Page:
How will different people see and agree on the same thing Despite using two independent observers only 51 of the children were used. The missing 13 may have been uncommonly aggressive and may have changed the results. Two of the observers knew the children this could have made their judgements subjective This study may have consisted of uncommonly aggressive children. We may merely be finding out how aggressive children imitate aggression not how aggression is learnt. The control group despite not having models shows comparable levels aggression despite not having aggressive models. This means these children could have been uncommonly aggressive. Ecological Validity If the children were uncommonly aggressive the study may not have measured how aggression is learnt, and it may not have shown if aggression is innate because the children's environment may have resulted in their uncommon aggressiveness. The children may merely have imitated adult behaviour instead of actually learning aggressive behaviour. Children don't normally have to view aggressive acts without adults present to provide explanations, e.g. parents, adult supervisors interpret television information for the children. The situation the children found themselves in was rather artifical In today's everchanging world unfortunately children are increasingly being forced to interpret information for themselves as they are babysat by televisions. Boys made more aggressive acts than girls, for evidence of this validity take no further look than our prisons. Girls showed more verbal aggression than did boys, this would provide evidence for the popular belief that females are more verbal than males. Ethics Observing the children through a one way mirror. This was done without permission from their parents. The children were deliberately upset by the experimenters. Not allowing the children to play with the toys. 9note reason given why was designed to upset the child) Intimidating the children to stay in a room in stage 3 of the experment-what else did you think that was? The children would have left otherwise. Social Implications Boys made more aggressive acts, than did girls. This shows that males more likely to become aggressive than females. It is expected of them in society. ...read more.

The above preview is unformatted text

This student written piece of work is one of many that can be found in our AS and A Level Developmental Psychology section.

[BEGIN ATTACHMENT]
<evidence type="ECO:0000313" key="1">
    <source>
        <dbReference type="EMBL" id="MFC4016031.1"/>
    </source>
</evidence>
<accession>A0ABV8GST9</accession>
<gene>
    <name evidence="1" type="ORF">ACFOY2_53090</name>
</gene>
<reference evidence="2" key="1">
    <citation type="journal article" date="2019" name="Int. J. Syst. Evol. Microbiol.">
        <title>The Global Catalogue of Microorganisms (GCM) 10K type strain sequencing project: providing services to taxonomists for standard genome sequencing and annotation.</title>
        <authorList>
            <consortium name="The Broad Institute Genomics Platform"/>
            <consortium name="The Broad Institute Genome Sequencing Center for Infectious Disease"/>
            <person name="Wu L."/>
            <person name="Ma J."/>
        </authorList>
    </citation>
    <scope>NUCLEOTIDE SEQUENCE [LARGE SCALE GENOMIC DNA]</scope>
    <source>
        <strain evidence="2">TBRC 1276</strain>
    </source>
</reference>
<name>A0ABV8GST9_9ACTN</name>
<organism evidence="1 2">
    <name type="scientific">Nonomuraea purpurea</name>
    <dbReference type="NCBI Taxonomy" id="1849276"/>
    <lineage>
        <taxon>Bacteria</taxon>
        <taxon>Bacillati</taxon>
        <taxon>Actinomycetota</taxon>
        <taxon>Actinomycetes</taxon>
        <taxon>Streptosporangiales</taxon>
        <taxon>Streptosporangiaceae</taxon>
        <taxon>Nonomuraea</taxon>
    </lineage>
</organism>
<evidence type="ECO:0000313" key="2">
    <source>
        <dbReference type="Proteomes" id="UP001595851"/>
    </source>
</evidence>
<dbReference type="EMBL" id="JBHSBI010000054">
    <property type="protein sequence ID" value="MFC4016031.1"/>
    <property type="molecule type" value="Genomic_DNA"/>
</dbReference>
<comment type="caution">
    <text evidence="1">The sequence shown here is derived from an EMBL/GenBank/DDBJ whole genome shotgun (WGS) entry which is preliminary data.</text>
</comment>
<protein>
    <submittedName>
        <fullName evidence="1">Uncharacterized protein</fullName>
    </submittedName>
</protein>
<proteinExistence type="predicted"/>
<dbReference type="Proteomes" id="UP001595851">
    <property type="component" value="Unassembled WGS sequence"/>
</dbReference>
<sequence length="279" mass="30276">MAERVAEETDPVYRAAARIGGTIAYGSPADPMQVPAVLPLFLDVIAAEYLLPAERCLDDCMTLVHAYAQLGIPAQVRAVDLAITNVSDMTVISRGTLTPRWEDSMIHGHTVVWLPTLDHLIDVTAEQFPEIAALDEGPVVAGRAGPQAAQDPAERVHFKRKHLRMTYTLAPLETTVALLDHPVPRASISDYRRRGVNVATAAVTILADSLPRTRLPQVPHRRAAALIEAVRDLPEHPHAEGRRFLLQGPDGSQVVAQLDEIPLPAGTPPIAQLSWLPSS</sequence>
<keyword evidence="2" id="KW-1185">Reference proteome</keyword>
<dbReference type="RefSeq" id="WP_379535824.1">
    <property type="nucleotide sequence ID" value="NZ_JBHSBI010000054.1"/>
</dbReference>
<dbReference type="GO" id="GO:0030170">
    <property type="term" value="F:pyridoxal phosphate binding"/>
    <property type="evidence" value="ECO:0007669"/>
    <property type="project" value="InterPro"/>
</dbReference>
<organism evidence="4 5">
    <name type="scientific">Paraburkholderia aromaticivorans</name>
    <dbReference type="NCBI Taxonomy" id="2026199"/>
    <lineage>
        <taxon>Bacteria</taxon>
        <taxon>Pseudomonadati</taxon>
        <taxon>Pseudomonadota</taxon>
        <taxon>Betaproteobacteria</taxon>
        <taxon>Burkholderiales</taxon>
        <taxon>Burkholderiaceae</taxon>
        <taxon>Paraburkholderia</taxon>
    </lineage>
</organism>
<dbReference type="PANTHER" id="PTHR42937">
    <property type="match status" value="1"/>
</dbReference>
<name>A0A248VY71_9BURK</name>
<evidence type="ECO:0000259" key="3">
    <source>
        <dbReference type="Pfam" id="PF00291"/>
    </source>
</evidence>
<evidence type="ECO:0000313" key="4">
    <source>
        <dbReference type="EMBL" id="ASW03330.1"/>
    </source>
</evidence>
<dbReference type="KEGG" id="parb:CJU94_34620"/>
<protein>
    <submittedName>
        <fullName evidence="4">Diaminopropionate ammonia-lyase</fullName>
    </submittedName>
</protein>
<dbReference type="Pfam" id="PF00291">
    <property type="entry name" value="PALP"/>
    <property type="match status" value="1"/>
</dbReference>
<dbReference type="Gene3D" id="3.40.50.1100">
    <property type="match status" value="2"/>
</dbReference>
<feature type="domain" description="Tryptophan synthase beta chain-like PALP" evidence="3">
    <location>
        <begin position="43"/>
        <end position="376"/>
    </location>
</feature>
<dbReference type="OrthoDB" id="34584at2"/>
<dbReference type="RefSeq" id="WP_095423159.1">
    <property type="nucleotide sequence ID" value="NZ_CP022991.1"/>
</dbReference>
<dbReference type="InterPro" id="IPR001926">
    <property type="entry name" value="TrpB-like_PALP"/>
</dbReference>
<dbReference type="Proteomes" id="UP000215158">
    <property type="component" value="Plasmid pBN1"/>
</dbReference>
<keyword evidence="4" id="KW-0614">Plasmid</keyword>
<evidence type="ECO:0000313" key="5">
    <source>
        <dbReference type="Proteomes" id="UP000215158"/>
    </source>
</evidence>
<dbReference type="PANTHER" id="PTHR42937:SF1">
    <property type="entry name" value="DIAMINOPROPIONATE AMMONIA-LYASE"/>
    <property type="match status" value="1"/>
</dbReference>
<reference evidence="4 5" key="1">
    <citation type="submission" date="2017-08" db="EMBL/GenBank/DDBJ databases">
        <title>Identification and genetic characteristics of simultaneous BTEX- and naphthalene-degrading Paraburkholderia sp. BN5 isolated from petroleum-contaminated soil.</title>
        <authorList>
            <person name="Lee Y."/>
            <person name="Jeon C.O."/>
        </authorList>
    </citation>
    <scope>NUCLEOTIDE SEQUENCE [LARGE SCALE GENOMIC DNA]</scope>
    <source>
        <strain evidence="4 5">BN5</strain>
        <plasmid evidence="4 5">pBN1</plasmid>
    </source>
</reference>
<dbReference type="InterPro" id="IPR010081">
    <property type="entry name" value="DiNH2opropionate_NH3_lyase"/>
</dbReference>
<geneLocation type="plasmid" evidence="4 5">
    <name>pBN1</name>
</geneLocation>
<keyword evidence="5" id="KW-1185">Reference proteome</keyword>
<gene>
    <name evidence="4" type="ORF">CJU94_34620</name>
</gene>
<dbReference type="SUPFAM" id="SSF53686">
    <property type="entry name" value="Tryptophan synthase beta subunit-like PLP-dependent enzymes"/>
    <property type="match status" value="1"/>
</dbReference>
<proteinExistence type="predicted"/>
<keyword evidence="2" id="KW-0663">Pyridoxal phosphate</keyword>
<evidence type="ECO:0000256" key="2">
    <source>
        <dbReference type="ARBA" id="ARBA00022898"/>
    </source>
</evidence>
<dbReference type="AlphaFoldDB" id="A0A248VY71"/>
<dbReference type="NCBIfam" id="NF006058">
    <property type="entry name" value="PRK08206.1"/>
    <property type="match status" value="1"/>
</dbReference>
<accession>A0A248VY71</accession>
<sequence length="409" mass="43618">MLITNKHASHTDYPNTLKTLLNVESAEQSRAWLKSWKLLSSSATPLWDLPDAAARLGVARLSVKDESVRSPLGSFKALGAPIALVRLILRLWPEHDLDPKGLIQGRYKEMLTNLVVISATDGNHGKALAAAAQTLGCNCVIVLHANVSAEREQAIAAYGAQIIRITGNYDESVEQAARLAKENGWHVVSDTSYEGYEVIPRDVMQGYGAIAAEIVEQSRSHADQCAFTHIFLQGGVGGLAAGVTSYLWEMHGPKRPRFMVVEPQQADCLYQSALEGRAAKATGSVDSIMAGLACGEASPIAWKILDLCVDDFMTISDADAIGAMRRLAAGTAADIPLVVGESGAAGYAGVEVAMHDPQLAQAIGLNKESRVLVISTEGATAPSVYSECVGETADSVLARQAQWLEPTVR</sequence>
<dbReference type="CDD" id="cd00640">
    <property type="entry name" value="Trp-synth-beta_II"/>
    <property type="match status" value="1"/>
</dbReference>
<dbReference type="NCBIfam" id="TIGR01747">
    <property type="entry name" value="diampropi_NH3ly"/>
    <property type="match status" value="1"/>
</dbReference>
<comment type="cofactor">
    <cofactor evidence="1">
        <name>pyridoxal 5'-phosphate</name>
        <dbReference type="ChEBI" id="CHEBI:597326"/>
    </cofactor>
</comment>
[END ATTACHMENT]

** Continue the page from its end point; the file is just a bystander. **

Found what you're looking for?

  • Start learning 29% faster today
  • 150,000+ documents available
  • Just £6.99 a month

Not the one? Search for your essay title...
  • Join over 1.2 million students every month
  • Accelerate your learning by 29%
  • Unlimited access from just £6.99 per month

See related essaysSee related essays

Related AS and A Level Developmental Psychology essays

  1. Marked by a teacher

    Behaviourist Perspective

    3 star(s)

    More able students can skip certain steps, allowing faster learning. I decided to write the assumptions and the basic principles, and contributions on behaviourism because it has relevant information and shows you a perspective on behaviourist as well as the theories on Skinner and Pavlov and Watson who we have not really studied.

  2. The Ethics of Milgram, Zimbardo and Hofling. Was it worth it?

    The effects of this from an ethical point of view is that the inmates were subject to mental and physical mistreatment on a grand scale, meanwhile the guards it seemed had forgotten that the situation was experimental, as they grew more sadistic an abuse of power was displayed.

  1. Is Popular culture an Influence on Violent Behaviour?

    The question of abstinence is clear in adults who have the mental capacity and intelligence to decide what to watch, however the statement does not address the fact that children do not always possess the same intellect as adults, and thus voluntary desistance is not an option.

  2. Task1 Counselling 1aPhysical signs and symptoms of stress

    - 6 years Latency stage - 6 years - puberty Genital stage - maturation of sexual interests Relating Mrs A's Son to these stages Oral stage - If Mrs A's son is not sufficiently nourished he will fixate his pleasure seeking energies on this stage - he will be constantly stimulating his mouth through smoking, biting, chewing etc.

  1. This will involve looking into the organisational structure and culture of the Oceans 11 ...

    account for a large portion of the organisation work, in comparison to the less experienced employees or team members. 3.3 Experience: One of the minor problems in the Ocean's 11 case study is Linus being the youngest member and also the most inexperienced.

  2. What causes crime?

    Some theorists argue that boredom arises from increased, not decreased arousal (Zuckerman et al, 1969). Also, other researchers have identified other personality traits other than the ones that Eysenck has identified, that are related to criminal behaviour (McGurk et al 1981).

  1. The study into the use of Roamer in promoting basic concepts in geometry for ...

    Primary data allows personal input to be made to the project as it uses motivation and to a certain extent initiative. It is necessary for me to use several different methods as different aspects of this project require specific research tools that are going to be outlined.

  2. Report on Reading Dads Promotion at Leicester Prison

    Participants were provided with a marker pad and drawing pen which they were able to take away with them in the hopes that they would continue to develop their skills. Leicester Prison would like to thank Sara Benson from Read On Write Away for arranging funding for these resources.

  • Over 160,000 pieces
    of student written work
  • Annotated by
    experienced teachers
  • Ideas and feedback to
    improve your own work